Lots of people have asked me why I joined the military, and why I wanted to be in the SAS. I have always said that I will never be a civilian. I was a soldier then, and I am now a veteran. People say, “OK, that’s fine, but what about before you joined?” Well, simple: Before I was a soldier, I was a potential recruit. I didn’t have too much to do with the military before I joined, but the experiences I did have were influential enough to push me to sign up. I didn’t know bundles about the armed forces when I finally went to the career office to register my interest. I had no real idea how it all worked. But I was one hundred percent sure that I was doing the right thing.
My first recollection of anything military was my first action man. It was the old type and I can’t even remember where it came from. Although it never had the eagle eyes and the grippy hands, it came with bundles of kit. I think my adopted mum had got it from a jumble sale because it all just came in a huge bag. I remember tipping it all out for the first time and going through all the kit. He had the old style 58 pattern webbing, several uniforms, loads of guns, and several pairs of boots. He then had all the gear to go in his kit, little mess tins, water bottles the list was endless. I was fascinated, who got all this stuff for real. When I asked my mum, she explained that soldiers needed lots of stuff to do their job. For the very first time I thought, “Wow that’s for me.” Eventually after several jumble sales and garage sales, I grew quite a collection of stuff. There was nothing action man did not do. He was a frogman, a parachutist, he had a jeep, a boat, a helicopter. What was not to like about wanting to be in the army? It was the coolest job in the world.
I can’t remember at what age I stopped playing with action man, but eventually I spent more and more time out with my friends getting up to mischief, that he went in a box eventually and was shipped off up to the attack. His job was done I had already decided one day I would be a soldier. The next real thing which stuck in my mind forever was an incident which is just being immortalised on the silver screen: the Iranian embassy siege. I am too young to have been on the balcony with the other two million people, although I have been asked if I was. I was still at school when the SAS burst onto the scene with the most dramatic television ever seen at the time. I remember it clearly. I was walking past some local shops near my house and there was a bit of a commotion at the Chinese take away. They always had a television in there mounted on the wall, and people were jostling to see it.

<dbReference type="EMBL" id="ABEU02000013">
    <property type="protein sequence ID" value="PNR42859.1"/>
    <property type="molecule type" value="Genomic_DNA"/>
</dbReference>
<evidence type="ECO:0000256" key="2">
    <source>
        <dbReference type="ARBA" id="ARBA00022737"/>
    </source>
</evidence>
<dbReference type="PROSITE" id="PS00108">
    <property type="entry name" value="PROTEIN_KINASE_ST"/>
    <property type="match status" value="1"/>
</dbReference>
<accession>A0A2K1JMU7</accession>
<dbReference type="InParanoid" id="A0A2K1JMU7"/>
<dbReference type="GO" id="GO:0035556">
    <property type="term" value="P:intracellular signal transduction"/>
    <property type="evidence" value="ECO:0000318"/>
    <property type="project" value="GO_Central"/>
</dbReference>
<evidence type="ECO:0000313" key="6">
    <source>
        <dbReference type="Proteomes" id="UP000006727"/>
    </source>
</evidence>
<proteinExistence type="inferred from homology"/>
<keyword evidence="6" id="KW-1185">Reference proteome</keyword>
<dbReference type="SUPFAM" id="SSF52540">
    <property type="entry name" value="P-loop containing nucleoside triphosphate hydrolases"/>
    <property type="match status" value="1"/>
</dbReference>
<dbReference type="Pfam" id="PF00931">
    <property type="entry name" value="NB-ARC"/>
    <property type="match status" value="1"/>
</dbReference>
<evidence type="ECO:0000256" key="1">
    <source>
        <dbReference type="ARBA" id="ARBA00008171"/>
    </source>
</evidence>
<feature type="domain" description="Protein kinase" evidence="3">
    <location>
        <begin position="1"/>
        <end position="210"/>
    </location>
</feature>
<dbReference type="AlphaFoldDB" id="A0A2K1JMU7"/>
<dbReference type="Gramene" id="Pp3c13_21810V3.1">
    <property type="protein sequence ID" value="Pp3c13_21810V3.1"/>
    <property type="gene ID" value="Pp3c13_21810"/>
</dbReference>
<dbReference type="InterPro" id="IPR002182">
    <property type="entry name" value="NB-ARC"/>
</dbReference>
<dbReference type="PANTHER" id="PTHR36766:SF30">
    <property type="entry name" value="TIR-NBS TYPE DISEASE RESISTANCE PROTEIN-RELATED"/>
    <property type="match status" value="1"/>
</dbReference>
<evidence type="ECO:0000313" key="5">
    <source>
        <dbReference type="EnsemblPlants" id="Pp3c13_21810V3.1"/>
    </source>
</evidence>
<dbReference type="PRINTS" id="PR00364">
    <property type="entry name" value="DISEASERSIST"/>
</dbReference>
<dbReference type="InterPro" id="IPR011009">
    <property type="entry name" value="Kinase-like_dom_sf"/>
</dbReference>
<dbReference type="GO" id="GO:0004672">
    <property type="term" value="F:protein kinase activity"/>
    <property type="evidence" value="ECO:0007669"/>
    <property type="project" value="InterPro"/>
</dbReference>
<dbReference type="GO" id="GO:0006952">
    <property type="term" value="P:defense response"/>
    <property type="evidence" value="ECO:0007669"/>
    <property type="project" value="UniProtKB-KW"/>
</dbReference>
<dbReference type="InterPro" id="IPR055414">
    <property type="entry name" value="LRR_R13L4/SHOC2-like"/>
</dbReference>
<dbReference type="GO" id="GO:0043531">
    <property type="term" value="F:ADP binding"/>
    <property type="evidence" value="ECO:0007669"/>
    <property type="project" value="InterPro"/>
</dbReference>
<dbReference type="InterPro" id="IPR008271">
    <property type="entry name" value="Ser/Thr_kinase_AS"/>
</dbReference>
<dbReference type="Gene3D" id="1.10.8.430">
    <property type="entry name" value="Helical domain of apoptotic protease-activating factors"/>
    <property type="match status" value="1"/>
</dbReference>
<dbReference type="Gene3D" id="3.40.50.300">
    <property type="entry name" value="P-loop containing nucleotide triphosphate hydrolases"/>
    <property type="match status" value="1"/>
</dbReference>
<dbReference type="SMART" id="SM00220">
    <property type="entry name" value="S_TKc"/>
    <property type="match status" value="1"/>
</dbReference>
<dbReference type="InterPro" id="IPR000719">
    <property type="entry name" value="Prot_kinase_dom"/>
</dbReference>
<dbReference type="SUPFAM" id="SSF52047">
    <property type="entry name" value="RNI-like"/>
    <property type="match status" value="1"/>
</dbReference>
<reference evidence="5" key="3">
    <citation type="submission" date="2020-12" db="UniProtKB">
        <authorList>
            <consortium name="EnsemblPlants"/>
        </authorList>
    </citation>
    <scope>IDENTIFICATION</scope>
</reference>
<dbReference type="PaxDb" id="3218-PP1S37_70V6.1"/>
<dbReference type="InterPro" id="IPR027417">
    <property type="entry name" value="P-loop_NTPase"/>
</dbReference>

I was only young but I managed to get my face squeezed up against the window enough to see the screen. I saw the shady figures and the all the smoke and could hear the gunshots. I ran home and sure enough the telly was on and there was a news flash. It was amazing police men running around and armed men dressed in black with masks on coming down ropes and crashing through windows. My mum was saying how terrible it was. Not for me, this was the most amazing thing I had ever seen. In the following days I was glued to the news. I had never watched adult programmes before, I couldn’t miss a second of any of this. The PM Maggie Thatcher was praising the brave members of the Special Air Service who had so professionally brought things to an end.
They were Heroes, the images of the day plastered all over the newspapers. It was incredible. As kids we recreated the event a thousand times. When I was in the children’s home, there was a balcony above the front door and big old windows we used to swing down a tree and jump in and out of the old sash windows. The staff used to tell us off. I had a small air pistol, and I once shot one of the other kids with it and got in loads of trouble. They even called the police who came and made me destroy the weapon. I told the policeman that we were playing Iranian embassy SAS men. He told me I would never get in the forces if I shot anyone again, whether I was playing or not. I took heed of his warning and the games stopped. There was no way I wanted to jeopardise my chances of getting in.
I could never have guessed that years later I would serve with the same unit. I would also be privileged enough to meet several of the men who took part in the siege. I am looking forward to watching “6 Days” which has had input from the guys who were there. It promises to be a thrilling film and I am sure to review it for SOFREP. I hope I feel the same way I did when I ran home from the Chinese takeaway all those years ago.
Featured image courtesy of BBC
If you enjoyed this article, please consider supporting our Veteran Editorial by becoming a SOFREP subscriber. Click here to get 3 months of full ad-free access for only $1